Facebook bid strategies are the real game-changers in the advertising world.
Having the right Facebook bid strategy in place will get you optimal leads, whereas a wrong bid strategy won’t get you the results you expect.
This article will tell you how Facebook bid strategy works, some tricks to win bids, and explain each type of bidding. In the end, you will have a clear understanding of which bid strategy is the best for your ad campaigns.
So let’s get started!
How Does Bidding for Facebook Ads Work?
Facebook ads bidding system starts with an auction wherein all the advertisers’ bid for an ad spot.
But bear in mind – Facebook ads bidding isn’t like an eBay marketplace auction where the more you win, the more is the conversion.
When it comes to bidding, Facebook uses the Valkrey-Clarke-Groves auction model.
Let’s take an example to understand the model better.
Suppose there’s an ad spot and only two advertisers bid for it. Let’s call the bidders A and B.
Bidder A bids $3 for the ad spot, and B bids $6. From the cost point of view, it’s evident that bidder B will win the auction. But $6 isn’t what B will pay for the ad spot.
Here’s where the Valkrey-Clarke-Groves auction model comes into the picture. Facebook will sell the spot to bidder B in ~$3.01, that’s slightly above A’s bid.
So to win a bid on Facebook, you don’t have to pay what you bid. You have to pay slightly more than the second-highest bidder.
But the bid amount is just one of the three factors in winning bids. Facebook also tries to bring relevancy and quality into the picture.
3 factors that drive Facebook ads bidding
- Your Bid: The maximum amount of money you’re willing to pay to win a bid
- Relevance Score: Calculated as a ratio of positive and negative interaction your previous ads had with the audience (likes, comments, and shares)
- Estimated Action Rate: A secret recipe of Facebook where if it thinks your ad might receive the action you’ve bid for, you get an added advantage in bidding
How do you win a Facebook bid?
Optimizing ad copies, A/B testing graphics, and changing ad headlines are obvious ways to win bids and lower the CPC. We are not here to discuss those.
Here are two unique ways to stay on top of your competitors most of the time and win a bid.
#1. Take a different approach when building your target audience
Let’s assume it’s Christmas time, and you have a product for newborn babies that is in some way related to Christmas as well. Maybe a Santa costume for babies.
Now your ideal target audience will be moms and pregnant women all across Facebook. As babies can’t buy for themselves 🙂
But when you have such a product, where competition is tremendously high, you will have to pay a lot to win ad spots during bidding.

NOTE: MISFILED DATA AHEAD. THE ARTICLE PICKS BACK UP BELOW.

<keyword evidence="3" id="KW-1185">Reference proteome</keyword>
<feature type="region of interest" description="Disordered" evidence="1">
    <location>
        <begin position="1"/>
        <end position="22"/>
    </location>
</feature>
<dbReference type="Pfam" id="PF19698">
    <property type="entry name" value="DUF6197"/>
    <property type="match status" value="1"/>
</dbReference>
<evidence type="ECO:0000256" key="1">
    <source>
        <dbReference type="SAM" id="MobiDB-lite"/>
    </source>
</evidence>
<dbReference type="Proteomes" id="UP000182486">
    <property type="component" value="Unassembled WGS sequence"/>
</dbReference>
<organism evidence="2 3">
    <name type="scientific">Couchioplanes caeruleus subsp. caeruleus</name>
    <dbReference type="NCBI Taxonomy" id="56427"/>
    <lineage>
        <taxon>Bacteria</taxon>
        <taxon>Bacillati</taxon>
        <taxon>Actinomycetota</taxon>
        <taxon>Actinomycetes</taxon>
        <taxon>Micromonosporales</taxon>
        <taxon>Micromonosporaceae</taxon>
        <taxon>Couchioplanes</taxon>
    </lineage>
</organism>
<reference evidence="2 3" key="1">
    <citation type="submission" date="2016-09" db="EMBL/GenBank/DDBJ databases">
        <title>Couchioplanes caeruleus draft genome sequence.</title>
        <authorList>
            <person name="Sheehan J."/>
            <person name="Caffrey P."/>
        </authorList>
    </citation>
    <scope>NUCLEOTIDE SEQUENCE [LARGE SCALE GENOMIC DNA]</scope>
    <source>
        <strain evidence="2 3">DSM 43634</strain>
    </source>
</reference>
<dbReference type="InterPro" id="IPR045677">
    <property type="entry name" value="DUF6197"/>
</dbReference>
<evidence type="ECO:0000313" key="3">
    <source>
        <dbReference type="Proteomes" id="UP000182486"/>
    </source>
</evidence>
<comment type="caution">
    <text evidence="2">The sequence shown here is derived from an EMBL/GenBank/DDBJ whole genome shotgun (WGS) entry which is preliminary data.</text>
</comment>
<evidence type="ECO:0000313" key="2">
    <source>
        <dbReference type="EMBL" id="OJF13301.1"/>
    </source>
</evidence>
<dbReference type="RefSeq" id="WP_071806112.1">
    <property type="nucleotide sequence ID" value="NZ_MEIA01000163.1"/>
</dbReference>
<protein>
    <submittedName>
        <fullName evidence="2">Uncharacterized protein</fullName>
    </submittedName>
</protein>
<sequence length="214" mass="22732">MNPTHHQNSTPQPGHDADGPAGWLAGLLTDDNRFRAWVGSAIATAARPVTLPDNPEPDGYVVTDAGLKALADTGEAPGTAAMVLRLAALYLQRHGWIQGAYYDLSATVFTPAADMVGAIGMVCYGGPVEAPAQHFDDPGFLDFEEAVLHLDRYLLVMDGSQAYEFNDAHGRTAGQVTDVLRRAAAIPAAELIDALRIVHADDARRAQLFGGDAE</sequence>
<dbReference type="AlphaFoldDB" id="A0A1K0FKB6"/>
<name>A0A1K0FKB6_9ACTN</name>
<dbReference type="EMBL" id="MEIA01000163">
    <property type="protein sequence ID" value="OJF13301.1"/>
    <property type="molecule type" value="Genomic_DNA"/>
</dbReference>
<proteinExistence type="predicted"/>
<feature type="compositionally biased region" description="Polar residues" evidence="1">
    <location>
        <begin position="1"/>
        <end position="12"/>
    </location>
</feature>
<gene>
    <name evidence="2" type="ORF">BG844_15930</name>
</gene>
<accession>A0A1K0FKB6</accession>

To avoid this, you can have a different approach while building your target audience.
Apart from being moms, they’re still women, right?
So one of your ad sets could have a target audience as Women of age 25 to 35 having a specific interest that a mom/pregnant woman would have.
The interest could be a certain person, some passion, a TV series, etc.
Keep testing various interests and target women instead of moms to get the best results.
So this way, you can get rid of competition, lower the bid rates, and win a bid with ease.
#2. Build a retargeting ads stack
The idea behind retargeting stack is simple.
In the initial phase of your advertising, you can take a hit on the higher bidding cost (pay high and win bids), but after that, you retarget these people. Keep showing them highly relevant ads.
According to Hubspot, a customer needs around eight touchpoints with a specific brand before making a buying decision.
So what you can do is keep showing your audience retargeting ads one after another. The more relevant the ad gets, the more bids you will win.
Follow these two tricks and keep winning bids one after another.
Types of Facebook Bid Strategy You Must Know About
There are four types of Facebook bid strategies:
- Lowest cost
- Cost cap
- Bid cap
- Minimum ROAS and highest value
Note: You can leverage these bidding strategies if you have the CBO (Campaign budget optimization) switched on.
Let us now see what they offer and their use cases.
#1. Lowest cost
Lowest cost is the default Facebook bid strategy. No matter what campaign objective you choose, the campaign bid strategy will be set to the lowest cost until you change it.
The main motive of this bid strategy is to spend your entire daily budget and get as many results as possible at the lowest cost.
When you leverage lowest cost, you might get results like the graph below.
The above graph shows that the rates at which you get the desired cost per action are scattered and have no definite range.